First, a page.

Tuesday, December 28, 2010

Dave Martone Talks Technique, Clean and Guitar Education

By: Jesse James Mazzoccoli

Dave Martone’s website says that he’s “One of Canada’s Finest Guitarists,” but that’s probably a bit dated and should be upgraded to “One of the World’s Finest Guitarists.” If you haven’t heard Dave shred before, there’s no time like the present.

The latest album from Martone Clean, which includes Dave Spidel and the amazing Daniel Adair of Nickelback fame, is an incredibly intense shredfest of molten musicality that would rival any album in the genre. Special guests on this album include Joe Satriani, Greg Howe, Jennifer Batten, Billy Sheehan and Rick Fierbracci.

Dave is a first-rate guitarist, composer, performer, teacher, recording engineer, and clinician. He does clinics and masterclasses all over the world, while working for the National Guitar Workshop, Berklee School of Music, he is also an alum, Class of ‘95, and the School of Rock Guitar Sessions for Tom Lee Music in Vancouver Canada, just to name a few.

I’ve had the opportunity to work with many great teachers of many styles over the years, and I have to say that Dave is among the very best. His approach makes the most difficult of techniques easy and understandable to all skill levels, and as I watched him teach, right there in the moment, his students become better guitarists. It was a beautiful sight, indeed.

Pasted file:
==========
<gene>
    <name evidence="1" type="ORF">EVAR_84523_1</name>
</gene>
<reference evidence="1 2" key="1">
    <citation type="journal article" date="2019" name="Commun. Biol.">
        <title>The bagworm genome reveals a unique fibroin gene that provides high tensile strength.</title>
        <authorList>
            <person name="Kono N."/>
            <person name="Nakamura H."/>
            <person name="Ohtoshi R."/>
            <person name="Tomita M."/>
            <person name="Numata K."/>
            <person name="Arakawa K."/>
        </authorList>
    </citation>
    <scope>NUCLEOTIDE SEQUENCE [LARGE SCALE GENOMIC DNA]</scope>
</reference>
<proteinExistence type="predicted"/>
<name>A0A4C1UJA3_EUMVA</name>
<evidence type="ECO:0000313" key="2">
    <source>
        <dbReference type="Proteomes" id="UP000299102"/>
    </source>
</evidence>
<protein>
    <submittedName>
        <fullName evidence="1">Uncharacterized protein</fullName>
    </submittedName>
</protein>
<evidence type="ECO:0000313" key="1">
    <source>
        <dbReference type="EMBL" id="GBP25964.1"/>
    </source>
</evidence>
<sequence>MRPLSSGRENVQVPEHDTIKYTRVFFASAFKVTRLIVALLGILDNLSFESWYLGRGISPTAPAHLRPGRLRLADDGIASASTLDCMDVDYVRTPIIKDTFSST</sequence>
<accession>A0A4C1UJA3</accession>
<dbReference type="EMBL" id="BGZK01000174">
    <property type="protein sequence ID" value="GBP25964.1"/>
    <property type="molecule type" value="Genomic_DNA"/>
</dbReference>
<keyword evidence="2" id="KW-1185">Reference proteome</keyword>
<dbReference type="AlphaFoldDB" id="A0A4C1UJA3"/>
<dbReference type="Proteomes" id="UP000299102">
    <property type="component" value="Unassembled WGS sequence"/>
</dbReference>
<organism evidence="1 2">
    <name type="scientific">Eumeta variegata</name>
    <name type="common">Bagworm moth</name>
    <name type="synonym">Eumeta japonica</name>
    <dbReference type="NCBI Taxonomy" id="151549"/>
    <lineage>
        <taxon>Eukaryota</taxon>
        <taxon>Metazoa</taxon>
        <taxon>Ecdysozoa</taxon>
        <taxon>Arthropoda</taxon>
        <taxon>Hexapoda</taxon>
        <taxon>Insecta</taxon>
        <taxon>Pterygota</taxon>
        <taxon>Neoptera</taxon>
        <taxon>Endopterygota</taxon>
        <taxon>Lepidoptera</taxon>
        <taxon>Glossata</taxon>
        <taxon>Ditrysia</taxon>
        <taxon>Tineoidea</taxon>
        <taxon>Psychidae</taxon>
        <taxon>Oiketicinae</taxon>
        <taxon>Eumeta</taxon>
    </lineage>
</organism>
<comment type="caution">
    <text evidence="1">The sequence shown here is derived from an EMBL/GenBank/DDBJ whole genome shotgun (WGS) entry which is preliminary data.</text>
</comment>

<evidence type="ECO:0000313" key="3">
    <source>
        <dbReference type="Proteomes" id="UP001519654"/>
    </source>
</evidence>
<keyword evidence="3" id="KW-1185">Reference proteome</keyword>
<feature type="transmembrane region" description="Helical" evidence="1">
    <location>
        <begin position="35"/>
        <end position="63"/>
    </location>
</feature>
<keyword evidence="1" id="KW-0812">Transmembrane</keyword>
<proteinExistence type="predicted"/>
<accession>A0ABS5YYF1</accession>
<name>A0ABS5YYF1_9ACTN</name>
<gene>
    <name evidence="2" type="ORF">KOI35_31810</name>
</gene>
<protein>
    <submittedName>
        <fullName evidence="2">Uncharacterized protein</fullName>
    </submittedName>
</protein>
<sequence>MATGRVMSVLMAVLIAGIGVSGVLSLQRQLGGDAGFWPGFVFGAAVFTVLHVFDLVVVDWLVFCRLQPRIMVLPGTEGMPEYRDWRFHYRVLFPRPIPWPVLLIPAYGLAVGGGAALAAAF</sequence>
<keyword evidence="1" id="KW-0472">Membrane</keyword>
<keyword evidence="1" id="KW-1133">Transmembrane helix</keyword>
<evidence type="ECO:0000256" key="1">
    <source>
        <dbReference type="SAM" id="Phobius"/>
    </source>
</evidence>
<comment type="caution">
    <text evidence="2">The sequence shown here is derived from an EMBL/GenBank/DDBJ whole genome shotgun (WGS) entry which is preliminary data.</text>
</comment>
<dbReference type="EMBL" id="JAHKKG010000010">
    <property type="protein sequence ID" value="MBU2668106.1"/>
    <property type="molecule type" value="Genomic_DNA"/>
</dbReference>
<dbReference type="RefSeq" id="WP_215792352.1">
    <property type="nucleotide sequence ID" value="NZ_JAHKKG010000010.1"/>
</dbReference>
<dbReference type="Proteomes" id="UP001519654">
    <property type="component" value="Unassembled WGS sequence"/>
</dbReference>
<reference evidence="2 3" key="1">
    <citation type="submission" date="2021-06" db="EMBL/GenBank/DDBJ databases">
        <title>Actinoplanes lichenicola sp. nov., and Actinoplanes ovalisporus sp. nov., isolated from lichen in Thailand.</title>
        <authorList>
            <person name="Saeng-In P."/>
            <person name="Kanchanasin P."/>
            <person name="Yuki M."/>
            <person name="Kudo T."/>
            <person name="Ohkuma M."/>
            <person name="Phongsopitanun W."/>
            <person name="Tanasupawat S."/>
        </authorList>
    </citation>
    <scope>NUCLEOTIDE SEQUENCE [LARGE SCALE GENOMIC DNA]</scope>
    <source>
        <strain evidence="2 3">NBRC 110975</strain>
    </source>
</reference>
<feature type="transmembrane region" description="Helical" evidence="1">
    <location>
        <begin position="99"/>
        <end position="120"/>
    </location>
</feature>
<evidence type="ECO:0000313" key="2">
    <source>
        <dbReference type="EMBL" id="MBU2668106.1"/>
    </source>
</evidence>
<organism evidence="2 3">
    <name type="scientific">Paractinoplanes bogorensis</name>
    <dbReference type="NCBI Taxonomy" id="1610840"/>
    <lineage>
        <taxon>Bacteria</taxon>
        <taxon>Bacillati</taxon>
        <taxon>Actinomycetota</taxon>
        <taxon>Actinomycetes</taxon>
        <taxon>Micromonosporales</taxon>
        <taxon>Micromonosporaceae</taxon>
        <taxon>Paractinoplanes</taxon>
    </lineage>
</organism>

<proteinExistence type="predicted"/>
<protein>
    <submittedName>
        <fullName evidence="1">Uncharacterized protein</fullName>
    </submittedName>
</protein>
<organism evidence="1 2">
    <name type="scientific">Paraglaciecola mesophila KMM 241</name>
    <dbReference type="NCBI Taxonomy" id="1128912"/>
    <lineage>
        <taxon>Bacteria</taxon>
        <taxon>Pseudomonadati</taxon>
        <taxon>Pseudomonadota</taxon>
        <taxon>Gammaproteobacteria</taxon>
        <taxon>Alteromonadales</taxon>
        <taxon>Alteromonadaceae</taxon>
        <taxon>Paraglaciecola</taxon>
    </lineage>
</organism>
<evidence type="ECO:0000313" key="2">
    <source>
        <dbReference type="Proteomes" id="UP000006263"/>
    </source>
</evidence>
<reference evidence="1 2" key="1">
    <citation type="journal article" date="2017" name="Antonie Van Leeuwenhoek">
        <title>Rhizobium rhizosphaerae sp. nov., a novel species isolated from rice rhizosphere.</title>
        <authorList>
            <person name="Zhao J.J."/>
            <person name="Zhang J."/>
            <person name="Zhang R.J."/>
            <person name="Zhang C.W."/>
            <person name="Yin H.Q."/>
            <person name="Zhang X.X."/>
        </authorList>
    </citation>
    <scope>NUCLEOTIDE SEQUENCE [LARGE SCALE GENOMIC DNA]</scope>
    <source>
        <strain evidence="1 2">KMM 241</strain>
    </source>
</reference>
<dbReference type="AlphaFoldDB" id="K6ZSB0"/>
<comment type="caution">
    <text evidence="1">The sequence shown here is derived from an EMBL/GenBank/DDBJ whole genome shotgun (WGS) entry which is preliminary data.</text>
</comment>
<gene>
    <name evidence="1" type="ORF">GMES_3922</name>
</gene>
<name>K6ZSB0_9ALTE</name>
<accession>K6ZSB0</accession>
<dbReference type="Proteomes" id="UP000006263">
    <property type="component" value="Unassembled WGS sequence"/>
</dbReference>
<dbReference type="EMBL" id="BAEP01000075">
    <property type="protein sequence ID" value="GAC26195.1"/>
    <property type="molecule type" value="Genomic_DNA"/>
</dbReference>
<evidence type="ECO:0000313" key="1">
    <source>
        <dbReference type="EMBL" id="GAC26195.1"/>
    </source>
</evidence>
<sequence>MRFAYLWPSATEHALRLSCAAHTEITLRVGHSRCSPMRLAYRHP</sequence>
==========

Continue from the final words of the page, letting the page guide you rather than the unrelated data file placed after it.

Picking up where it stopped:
When Dave and I were talking, we focused a great deal on his teaching approach. This is a great lesson for anyone that wants to take their skills, playing or teaching, to the next level.

READ THE REST OF THE ARTICLE: http://guitarinternational.com/wpmu/2010/12/28/dave-martone-talks-technique-clean-and-guitar-education/

Monday, December 20, 2010

K2 - Black Garden - Metal Perspective Review

K2 - Black Garden
Reviewer: Steven Reid

K2 specialise in combining sublimely beautiful and melodic passages to some more traditional progressive elements that remind quite strongly of Genesis, not least because of Gleason’s similarity to latter day Peter Gabriel, with his rich yet gravelly tones being one of the many highlights on this fantastic album. While, as mentioned, Genesis are a good starting point to describe the sound K2 create with such sublime ease, it would be selling them short considerably by suggesting that it is the only string that they have to their bow. Having Okumoto onboard lends an altogether more contemporary slant to the style of prog that Jacques has been able to create with ‘Black Garden’, while the guitar contribution from Johnson brings the reasonably traditional prog leanings into an altogether more prog metal area. That’s not to say that you will hear thundering riffs, or fret meting solos on this disc however his work is fluid, rich and fresh in a way that updates the sound of K2 quite remarkably, with the end results sitting neatly somewhere between Genesis, King Crimson, Yes, Spock’s Beard and Transatlantic.

Read the rest of the review, and check out the website: